When not climbing in the Alps or searching through ruins in Central America, John Hessler is curator of the Jay I. Kislak Collection of the Archaeology and History of the Early Americas and a Specialist in Computational Geography & Geographic Information Science (GIS) at the Library of Congress in Washington, DC.
His research focuses on the linguistics of the ethnobotany of the ancient Maya and Nahua and on traditional plant classification schemes in the Amazon. He is also researching the ethnobotanical language of the Cahuilla, or Iviluqaletem culture, in the deserts of the southwestern California & Joshua Tree National Park, and the botanical cognates of the polysynthetic languages of the Uto-Aztecan family. Interested in the earliest books, illustrations, and herbals from the Americas, he has also participated in many scientific and archaeological studies of plants, including a recent investigation of the remains of ancient agave.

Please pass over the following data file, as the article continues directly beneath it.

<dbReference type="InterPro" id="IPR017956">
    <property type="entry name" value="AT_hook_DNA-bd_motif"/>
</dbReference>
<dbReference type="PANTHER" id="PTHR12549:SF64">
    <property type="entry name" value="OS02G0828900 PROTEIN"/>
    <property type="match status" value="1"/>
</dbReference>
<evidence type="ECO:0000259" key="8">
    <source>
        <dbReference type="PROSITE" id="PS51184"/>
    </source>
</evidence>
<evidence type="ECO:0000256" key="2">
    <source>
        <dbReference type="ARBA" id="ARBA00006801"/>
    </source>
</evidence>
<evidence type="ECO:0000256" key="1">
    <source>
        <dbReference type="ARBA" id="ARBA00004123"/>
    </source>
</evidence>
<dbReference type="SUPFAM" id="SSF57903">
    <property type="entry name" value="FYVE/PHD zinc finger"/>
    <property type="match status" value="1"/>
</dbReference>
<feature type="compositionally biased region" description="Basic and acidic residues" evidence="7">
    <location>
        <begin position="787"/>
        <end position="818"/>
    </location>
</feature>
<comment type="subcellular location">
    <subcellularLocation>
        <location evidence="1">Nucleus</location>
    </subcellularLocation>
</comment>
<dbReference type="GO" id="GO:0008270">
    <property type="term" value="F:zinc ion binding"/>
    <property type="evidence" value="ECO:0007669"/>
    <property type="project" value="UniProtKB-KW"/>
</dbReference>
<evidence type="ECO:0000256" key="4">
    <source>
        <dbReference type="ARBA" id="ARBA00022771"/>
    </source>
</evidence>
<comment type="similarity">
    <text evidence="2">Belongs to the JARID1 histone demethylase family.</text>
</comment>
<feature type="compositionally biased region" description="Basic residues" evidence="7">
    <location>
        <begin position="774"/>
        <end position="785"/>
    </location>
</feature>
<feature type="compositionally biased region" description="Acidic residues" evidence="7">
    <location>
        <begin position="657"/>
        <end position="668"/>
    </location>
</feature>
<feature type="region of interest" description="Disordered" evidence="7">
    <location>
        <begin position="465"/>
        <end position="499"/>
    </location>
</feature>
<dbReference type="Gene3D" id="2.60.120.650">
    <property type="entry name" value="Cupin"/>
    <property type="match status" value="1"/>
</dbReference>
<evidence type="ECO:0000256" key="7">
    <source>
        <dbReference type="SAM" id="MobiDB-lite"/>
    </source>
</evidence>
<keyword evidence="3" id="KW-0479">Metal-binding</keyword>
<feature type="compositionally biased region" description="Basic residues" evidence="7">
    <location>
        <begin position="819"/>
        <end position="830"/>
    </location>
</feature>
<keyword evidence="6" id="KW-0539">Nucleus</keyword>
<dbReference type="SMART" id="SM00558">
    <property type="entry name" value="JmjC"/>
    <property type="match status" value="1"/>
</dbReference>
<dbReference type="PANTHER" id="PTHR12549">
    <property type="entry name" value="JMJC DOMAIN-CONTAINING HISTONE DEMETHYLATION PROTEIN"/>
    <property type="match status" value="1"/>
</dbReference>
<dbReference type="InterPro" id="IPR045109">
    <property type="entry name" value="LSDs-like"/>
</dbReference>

The author of more than one hundred articles and books, including the New York Times best-seller, MAP: Exploring the World, his writing and research has been featured in many national media outlets including the New York Times, Washington Post, Discover Magazine, WIRED, the Atlantic’s CITYLAB, the BBC, CBS News and most recently on NPR’s All Things Considered. He is the author of the recent book Collecting for a New World, which outlines the provenance and history of the archaeological collections at the Library of Congress.
More information on his projects can be found at https://jhessler.net